Capitalism should not be condemned, since we haven't had capitalism. - Ron Paul
There is little doubt that Ron Paul has a fanatic base of supporters. Their idolatry approaches cultism. Now he is being hailed as a leader near the top of the pack in popularity for the Republican presidential nomination.
I recently saw this op ed about the Ron Paul candidacy in The Washington Times, one of the rightist of the right wing newspapers.
“Many of Mr. Paul’s defenders insist he is a champion - a lone voice, even - of the “true” Constitution and the “real” principles of the conservative movement. Moreover, they are determined to tell you that, often in emails typed in all capitals.”
Ron Paul claims to be a Constitutionalist, but pretty much goes stomping through the Constitution like Godzilla does Tokyo. This isn’t unusual for those not schooled in Constitutional Law.
“Now he insists that everyone in Washington will suddenly do what he wants once he's in the White House. That's almost painfully naive. And it's ironic that the only way the libertarian-pure-constitutionalist in the race could do the things he's promising would be by using powers not in the Constitution.”
His justifications for fiscal conservatism claim to have predicted our economic mess.
“Or maybe it wasn’t prescience. Maybe it was paranoia. After all, if you worry about enough things, some of your warnings are going to turn out to be accurate. When a hypochondriac finally is diagnosed with a disease after years of pointless worrying, it kind of takes the bite out of his “I told you so.””
Ron Paul’s past has been brought up as of late regarding his revolutionary supporters. Although he has disavowed the incendiary principles they have espoused, he still welcomes their authors. That, in itself, shouldn’t cause censure. Although there is just a quick allusion to it in the article, the disturbing issue seems to be that Paul has lost control of his message.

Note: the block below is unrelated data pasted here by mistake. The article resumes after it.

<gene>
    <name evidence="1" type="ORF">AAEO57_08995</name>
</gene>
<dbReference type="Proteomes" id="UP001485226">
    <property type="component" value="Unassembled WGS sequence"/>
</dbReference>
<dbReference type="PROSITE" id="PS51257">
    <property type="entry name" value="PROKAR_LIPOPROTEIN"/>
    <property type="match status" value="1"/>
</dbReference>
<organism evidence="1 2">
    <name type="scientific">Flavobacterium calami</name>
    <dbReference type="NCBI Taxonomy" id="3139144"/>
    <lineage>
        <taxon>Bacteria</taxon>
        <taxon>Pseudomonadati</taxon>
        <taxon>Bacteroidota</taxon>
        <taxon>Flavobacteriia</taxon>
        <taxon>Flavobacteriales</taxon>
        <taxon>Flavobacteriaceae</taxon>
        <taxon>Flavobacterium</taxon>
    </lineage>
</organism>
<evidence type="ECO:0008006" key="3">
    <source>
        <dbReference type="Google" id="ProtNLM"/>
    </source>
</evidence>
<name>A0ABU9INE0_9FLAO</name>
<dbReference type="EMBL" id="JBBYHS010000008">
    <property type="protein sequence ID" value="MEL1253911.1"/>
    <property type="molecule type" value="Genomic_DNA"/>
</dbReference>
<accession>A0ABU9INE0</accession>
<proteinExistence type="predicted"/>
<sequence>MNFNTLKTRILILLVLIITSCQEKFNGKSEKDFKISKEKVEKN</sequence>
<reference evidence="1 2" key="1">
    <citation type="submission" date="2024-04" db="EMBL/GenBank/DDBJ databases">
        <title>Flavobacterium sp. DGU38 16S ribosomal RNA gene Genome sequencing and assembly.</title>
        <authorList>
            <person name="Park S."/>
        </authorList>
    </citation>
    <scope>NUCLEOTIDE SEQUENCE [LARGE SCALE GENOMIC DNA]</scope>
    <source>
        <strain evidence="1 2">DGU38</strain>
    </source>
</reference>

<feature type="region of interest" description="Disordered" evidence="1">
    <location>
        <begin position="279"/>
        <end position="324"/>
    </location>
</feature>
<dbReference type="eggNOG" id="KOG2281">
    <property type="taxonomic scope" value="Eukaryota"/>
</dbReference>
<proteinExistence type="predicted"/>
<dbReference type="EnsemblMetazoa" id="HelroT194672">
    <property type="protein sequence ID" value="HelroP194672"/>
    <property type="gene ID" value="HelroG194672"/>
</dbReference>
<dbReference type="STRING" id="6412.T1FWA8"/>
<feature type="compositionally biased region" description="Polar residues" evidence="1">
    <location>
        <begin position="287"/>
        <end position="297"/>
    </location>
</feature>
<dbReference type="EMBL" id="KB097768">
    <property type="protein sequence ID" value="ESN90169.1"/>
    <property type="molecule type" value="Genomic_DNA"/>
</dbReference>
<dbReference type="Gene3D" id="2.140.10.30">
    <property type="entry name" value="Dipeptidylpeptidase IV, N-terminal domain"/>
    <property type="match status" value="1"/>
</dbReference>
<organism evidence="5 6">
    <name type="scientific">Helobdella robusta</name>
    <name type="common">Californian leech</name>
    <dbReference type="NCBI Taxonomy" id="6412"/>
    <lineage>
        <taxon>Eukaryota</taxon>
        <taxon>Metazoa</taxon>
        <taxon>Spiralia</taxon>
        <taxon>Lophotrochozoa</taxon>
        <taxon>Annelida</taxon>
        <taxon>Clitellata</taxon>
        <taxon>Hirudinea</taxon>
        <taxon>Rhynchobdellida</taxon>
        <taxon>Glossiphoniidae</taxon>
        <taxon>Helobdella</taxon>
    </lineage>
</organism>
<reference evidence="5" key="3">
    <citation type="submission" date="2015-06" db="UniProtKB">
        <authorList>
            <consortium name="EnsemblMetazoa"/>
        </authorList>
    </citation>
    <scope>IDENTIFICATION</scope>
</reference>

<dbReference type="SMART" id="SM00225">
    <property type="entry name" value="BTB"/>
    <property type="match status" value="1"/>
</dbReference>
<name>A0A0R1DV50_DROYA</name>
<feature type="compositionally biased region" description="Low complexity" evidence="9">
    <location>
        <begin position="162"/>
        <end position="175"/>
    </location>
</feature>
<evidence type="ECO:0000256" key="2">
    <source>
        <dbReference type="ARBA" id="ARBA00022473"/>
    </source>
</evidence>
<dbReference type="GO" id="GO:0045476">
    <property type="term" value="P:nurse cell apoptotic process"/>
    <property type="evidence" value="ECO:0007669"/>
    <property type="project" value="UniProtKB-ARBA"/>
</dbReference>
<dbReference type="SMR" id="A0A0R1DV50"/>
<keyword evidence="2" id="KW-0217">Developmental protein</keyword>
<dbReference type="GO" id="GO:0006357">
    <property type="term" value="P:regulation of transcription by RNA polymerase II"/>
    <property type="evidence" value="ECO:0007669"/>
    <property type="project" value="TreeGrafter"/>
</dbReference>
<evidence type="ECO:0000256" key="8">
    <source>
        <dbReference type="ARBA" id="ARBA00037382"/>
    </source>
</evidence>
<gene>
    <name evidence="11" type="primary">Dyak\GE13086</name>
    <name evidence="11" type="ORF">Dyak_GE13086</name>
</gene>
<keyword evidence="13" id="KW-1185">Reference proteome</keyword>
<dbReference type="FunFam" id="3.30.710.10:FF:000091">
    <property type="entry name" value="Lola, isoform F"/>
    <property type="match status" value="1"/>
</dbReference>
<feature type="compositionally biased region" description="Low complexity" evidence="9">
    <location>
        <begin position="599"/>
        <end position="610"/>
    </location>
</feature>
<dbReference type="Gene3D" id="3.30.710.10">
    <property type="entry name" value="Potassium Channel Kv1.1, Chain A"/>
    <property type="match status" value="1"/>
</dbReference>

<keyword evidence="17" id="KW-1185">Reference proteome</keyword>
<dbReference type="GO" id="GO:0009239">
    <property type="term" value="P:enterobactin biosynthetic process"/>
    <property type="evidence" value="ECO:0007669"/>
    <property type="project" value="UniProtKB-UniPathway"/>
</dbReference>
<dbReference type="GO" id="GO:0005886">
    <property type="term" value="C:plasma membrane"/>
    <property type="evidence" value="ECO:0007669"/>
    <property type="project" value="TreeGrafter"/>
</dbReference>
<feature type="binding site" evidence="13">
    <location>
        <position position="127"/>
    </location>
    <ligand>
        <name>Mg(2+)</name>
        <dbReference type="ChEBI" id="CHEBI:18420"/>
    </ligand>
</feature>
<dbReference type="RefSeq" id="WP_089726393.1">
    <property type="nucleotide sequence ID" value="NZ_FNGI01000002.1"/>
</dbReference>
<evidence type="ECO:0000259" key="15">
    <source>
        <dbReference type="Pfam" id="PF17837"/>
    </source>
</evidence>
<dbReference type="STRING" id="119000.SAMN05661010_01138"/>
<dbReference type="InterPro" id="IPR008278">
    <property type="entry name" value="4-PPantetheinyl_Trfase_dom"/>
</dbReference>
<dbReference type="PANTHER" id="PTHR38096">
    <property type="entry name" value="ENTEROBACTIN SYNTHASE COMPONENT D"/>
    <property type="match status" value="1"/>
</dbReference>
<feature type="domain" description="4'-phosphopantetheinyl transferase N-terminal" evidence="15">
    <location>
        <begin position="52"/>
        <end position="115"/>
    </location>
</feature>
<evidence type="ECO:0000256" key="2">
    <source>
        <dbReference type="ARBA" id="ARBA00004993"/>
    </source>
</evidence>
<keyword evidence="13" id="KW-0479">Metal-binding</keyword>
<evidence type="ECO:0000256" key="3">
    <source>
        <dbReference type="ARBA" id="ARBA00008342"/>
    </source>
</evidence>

“This is the point in the standard anti-Ron Paul column where I am supposed to denounce his many bad associations, his racist newsletters - which he didn’t write, though he let them go out with his name on them for years - his batty national security ideas and his potted history of American foreign policy. Should Mr. Paul go on to be a serious contender for the Republican nomination, I reserve my right to revisit all of that because - contrary to the claims of many of his supporters - Mr. Paul’s background hasn’t been scrutinized nearly enough.”
Although Ron Paul has a pretty rabid support base, he seems to have little penetration in the mainstream media, mainstream America and the Republican leadership. It seems that his most dedicated followers have been able to get him into the lead in some caucuses and straw polls, but that is far from an indicator of his general electability. His legislative record and realm of political influence reflect that.
“Mr. Paul has been in Congress, off and on, for nearly 30 years. In that time, he will rightly tell you, Congress has spent money with reckless abandon, expanded the state's police powers, launched numerous wars without a declaration of war and further embraced fiat money. (He got into politics when Richard Nixon took us fully off the gold standard.) During all of that, he took to the floor and delivered passionate speeches in protest, convincing nobody. He authored precious little legislation of any consequence.
Mr. Paul's supporters love to talk about how he was a lone voice of dissent. They never explain why he was alone in his dissent. Why couldn't he persuade even his ideologically sympathetic colleagues? Why is there no Ron Paul caucus?”
Despite claims to the contrary, libertarianism, Reagan conservatism, neo-conservatism and the Tea Party have become factions of the Republican Party. That is where they get their power; that is where they get their influence and ultimately where they get their funding. Despite the fervor, Ron Paul appears to be nothing more than yet another flavor of the week.